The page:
As we face this time of crisis together, one of the most important things we can do — aside from washing your hands and maintaining social distance — is combat misinformation with the truth. To that end, the World Health Organization is preparing to launch an official Android, iOS and Web app for news, tips, alerts, and more to keep you informed during the COVID-19 pandemic.
The new app, currently set to be launched under the name “WHO MyHealth,” was originally proposed by a team of volunteer experts that have formed what they’re calling the “WHO Covid App Collective.” The team consists of former Google and Microsoft employees as well as WHO advisors and ambassadors, along with other industry experts.
According to the current development roadmap, the group plans for the first, early version of the WHO MyHealth app to launch on both Android and iOS on Monday, March 30th. However, as the WHO app is being built as open source, we were able to get hands-on with an early work-in-progress version of the app, which primarily consists of the same COVID-19 related advice found in the organization’s recent WhatsApp chatbot.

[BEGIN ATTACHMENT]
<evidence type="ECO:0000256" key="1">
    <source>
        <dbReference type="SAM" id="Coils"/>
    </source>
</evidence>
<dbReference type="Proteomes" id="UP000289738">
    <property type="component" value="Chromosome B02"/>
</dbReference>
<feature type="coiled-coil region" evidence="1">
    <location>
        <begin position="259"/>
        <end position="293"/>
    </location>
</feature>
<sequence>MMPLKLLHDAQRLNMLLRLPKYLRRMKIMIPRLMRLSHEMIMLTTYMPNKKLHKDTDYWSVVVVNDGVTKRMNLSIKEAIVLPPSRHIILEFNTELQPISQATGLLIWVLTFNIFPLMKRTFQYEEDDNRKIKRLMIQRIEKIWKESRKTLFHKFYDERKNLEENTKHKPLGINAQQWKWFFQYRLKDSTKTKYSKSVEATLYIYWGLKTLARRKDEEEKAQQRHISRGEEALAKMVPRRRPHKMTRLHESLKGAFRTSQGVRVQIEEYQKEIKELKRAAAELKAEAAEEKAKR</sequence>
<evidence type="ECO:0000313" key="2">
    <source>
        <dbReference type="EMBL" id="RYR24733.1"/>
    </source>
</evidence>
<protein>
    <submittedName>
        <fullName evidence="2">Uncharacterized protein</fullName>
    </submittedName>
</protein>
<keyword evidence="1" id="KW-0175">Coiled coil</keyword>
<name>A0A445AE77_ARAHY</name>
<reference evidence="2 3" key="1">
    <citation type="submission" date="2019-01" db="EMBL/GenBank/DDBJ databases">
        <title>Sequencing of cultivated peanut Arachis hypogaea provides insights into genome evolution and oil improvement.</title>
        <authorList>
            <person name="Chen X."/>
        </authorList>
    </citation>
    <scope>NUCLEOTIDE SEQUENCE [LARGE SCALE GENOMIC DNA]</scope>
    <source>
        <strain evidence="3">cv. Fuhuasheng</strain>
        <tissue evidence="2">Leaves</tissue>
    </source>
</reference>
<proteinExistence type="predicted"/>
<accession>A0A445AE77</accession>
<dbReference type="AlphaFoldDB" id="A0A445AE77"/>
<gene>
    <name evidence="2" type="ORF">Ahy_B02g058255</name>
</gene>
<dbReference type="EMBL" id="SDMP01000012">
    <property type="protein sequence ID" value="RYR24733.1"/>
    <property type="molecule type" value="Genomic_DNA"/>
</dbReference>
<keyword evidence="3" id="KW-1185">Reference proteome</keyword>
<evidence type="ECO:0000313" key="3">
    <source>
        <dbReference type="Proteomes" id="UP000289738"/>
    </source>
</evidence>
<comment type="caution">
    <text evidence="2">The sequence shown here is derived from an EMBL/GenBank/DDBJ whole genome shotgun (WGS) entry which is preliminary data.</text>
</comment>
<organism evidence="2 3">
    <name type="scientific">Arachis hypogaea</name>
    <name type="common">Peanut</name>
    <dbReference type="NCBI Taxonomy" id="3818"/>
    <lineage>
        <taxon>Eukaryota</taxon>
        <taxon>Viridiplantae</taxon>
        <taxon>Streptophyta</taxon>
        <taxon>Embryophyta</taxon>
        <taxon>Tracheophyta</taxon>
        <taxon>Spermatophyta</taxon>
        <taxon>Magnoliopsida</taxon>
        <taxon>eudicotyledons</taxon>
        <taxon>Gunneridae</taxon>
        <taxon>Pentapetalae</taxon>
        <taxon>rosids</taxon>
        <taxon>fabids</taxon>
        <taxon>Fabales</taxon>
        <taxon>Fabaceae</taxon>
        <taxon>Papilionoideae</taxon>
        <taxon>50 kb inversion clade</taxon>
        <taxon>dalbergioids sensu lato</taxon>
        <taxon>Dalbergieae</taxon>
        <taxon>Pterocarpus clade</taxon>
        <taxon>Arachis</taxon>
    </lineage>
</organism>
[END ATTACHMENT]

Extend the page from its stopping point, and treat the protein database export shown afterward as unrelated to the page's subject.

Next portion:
Based on the app’s original design doc, there are plans for the WHO MyHealth app to offer alert notifications specific to your location, as well as the potential for “self-triage” tools that could help you diagnose whether your symptoms match those of COVID-19.
On an even grander scale, there are ambitions for those who have been directly affected by COVID-19 to offer the WHO with their Android or iPhone location history in an effort to perform “contact tracing,” to better understand the spread of the virus. However, given the obvious privacy concerns with sharing in-depth location history, it remains to be seen whether this feature will actually launch.
Leveraging existing technology like Google Maps, allows users to indicate whether they have been diagnosed or have come into contact with COVID-19 patients. In addition, request permission to track historic location data on their device.
Another interesting aspect of this story is that the WHO Covid App Collective initially built the app with Ionic React before switching to Google’s cross-platform Flutter SDK, not only for the mobile apps but also the web app. In fact, some individual members of Google’s Flutter and Dart teams have been voluntarily assisting and advising in the WHO app’s development.
That said, if you’re an experienced Flutter developer looking to make a positive impact on the world, you should also consider lending your own efforts to the team of volunteers that are actively building the official WHO MyHealth app.
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